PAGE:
ACR2012 Highlights: Rheumatoid Arthritis Comorbidities and Adverse Events


Cardiovascular events on biologicals for RA (and otherwise), lung disease and methotrexate, and a question about diabetes.

Amid the good news about successful and emerging treatments for rheumatoid arthritis were reports about the hazards that accompany long-term survival with the disease. (Click on the abstract numbers to read complete abstracts of the presentations.)

•  Autoantibodies associated with RA confer an increased risk of cardiovascular disease. Data from a population-based study of cardiovascular risk factors in people of diverse ethnic groups correlated higher levels of rheumatoid factor and anti-CCP with increased risk of cardiovascular disease--and not just for people who have RA. (Abstract #1664)

•  A large-scale study documents the cardiovascular risk associated with biologicals. Ten years' worth of cohort data from nearly 4,000 patients in a Danish national registry of RA patients treated with biologicals, compared with untreated controls, shows nearly a twofold risk of myocardial infarction, along with lower but still increased risks of atrial fibrillation and stroke. (Abstract #1684)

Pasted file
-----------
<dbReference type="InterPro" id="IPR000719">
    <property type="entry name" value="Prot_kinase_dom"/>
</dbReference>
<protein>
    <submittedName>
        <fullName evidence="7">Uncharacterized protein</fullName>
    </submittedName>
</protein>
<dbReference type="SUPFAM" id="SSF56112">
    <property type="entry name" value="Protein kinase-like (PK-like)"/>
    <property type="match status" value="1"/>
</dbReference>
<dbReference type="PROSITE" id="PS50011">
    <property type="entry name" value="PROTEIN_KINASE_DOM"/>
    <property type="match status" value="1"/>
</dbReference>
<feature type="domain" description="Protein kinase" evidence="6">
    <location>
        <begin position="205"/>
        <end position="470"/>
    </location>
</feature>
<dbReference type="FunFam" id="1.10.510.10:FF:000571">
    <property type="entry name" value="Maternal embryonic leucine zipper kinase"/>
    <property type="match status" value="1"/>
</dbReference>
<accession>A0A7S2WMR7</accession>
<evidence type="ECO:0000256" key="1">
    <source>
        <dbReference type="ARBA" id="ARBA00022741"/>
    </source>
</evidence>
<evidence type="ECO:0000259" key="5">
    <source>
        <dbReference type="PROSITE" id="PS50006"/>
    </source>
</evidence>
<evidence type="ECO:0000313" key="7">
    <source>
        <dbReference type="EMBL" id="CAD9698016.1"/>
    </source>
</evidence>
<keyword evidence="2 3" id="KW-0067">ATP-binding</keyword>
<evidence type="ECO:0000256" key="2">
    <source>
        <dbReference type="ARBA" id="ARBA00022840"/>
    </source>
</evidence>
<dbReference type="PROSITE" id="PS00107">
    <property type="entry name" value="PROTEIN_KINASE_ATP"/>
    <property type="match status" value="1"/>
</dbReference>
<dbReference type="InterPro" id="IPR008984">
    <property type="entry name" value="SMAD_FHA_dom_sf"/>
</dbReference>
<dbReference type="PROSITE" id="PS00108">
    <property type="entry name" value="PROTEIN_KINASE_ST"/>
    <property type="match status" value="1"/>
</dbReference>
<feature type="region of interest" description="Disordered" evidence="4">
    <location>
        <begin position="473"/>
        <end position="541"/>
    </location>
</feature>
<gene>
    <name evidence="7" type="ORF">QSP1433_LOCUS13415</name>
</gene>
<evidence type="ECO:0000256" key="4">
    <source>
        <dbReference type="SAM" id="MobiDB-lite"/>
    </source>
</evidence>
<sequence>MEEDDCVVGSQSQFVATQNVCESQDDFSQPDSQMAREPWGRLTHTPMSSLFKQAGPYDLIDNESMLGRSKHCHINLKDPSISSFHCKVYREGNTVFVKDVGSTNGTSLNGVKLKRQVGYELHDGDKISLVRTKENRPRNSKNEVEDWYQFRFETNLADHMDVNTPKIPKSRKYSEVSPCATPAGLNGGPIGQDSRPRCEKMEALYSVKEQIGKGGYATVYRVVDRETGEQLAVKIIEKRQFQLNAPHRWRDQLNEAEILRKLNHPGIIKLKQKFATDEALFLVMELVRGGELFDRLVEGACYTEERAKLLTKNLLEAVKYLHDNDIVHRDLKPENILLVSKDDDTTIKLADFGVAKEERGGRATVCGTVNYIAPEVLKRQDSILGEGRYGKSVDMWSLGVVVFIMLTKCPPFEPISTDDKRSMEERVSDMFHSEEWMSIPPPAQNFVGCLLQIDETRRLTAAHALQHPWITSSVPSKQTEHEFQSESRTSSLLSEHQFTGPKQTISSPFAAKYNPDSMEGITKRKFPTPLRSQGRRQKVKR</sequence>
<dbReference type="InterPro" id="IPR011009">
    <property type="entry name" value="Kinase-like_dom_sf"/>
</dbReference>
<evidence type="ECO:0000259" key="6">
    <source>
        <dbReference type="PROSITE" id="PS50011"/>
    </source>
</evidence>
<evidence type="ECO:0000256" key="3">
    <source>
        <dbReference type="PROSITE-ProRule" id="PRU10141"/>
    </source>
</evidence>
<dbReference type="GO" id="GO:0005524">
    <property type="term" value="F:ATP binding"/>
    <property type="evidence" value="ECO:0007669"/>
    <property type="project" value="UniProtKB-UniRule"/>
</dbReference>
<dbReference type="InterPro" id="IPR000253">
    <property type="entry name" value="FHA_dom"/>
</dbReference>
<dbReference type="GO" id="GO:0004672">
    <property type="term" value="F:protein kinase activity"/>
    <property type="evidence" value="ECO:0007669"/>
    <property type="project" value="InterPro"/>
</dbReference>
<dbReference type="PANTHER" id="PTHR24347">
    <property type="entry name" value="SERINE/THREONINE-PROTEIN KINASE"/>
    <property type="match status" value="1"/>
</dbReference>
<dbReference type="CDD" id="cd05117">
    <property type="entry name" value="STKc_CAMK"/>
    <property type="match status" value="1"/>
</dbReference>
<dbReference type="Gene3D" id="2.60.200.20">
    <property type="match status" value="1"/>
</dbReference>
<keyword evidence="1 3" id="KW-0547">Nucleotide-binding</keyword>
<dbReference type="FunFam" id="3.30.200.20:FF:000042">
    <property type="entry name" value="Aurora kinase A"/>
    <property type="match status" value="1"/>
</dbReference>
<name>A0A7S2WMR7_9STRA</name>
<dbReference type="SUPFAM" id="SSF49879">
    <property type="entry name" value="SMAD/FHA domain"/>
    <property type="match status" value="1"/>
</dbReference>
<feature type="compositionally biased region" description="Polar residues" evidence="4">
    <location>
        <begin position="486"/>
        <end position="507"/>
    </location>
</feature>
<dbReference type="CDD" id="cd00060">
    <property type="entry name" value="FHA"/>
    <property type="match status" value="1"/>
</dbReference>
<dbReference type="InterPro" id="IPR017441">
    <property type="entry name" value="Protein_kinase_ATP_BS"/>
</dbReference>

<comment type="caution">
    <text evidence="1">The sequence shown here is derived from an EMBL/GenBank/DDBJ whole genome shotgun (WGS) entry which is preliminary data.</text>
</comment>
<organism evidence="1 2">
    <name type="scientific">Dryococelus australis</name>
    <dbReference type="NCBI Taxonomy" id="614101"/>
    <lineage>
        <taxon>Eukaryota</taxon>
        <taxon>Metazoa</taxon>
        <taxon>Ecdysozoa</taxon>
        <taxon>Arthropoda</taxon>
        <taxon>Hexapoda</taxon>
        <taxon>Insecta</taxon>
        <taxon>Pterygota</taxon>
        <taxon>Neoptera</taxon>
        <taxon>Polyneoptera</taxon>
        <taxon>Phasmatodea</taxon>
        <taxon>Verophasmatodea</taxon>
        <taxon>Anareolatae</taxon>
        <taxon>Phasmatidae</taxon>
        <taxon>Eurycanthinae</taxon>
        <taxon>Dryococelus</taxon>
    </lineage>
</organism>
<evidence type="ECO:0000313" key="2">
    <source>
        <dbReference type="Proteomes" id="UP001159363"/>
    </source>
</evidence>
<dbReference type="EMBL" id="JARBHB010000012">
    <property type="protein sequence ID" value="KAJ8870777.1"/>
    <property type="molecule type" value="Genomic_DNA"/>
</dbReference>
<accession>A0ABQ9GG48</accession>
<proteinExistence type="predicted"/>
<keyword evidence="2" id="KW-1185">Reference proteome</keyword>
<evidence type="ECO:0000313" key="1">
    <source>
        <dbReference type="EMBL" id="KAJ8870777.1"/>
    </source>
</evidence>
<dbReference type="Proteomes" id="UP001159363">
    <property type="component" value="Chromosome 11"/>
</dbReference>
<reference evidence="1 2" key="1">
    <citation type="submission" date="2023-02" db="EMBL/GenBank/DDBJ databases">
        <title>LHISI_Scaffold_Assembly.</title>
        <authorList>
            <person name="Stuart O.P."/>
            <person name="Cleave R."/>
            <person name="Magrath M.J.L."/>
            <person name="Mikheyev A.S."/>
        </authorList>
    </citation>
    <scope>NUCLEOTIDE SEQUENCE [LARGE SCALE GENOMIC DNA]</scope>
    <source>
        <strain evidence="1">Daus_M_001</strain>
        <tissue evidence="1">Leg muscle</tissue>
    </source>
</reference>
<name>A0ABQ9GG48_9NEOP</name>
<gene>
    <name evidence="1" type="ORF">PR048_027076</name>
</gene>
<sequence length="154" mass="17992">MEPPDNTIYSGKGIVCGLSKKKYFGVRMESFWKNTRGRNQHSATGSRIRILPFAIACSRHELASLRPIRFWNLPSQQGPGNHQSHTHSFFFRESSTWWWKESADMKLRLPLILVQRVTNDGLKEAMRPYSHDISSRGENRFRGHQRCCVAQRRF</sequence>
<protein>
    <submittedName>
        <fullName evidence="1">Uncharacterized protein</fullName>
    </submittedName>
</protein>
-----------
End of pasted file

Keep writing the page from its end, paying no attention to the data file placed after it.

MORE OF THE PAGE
•  A new biomarker may predict coronary atherosclerosis risk in RA patients. Researchers from Vanderbilt and Emory have linked atherosclerosis with the gene that encodes osteoprotegerin, a cytokine receptor that is part of the TNF receptor family. (Abstract #2663)

•  If diabetes develops in a patient with RA, blame standard risk factors, not inflammation. More insights from medical records: Analysis of patients in a UK medical database finds that diabetes among RA patients is associated with BMI and smoking. However, diabetes risk seems to be disproportionately increased in patients with psoriatic arthritis, even though adiposity and other standard risk factors play an important role. (Abstract #2614)

•  Methotrexate is safe, and perhaps safer than you think. Records of 319 US veterans treated with methotrextae for RA, chosen at random from a VA medical database, show that any one of them was likely to experience a non-serious adverse event within 2 years. However, although the rate of interstitial lung disease was very low (a mere 4%), doctors seemed likely to withdraw treatment at the first sign of a respiratory event. (Abstract #2640)

See also:

ACR2012 Highlights:  Rheumatoid Arthritis Treatment

ACR2012 Highlights:  Rheumatoid Arthritis Diagnosis and Prognosis

More from ACR2012:“Magic Bullet” Approaching for Systemic JIA: But Which One? FDA Panel on Biosimilars: Analytics Should Trump Clinical Trials JAK Inhibitors Newer Than Tofacitinib (and Better?) Wait in the Wings Rheumatic Drug Safety Updates 2012: FDA at the ACR Meeting Sex and Other Risks: Caring for Teens in Pediatric Rheumatology


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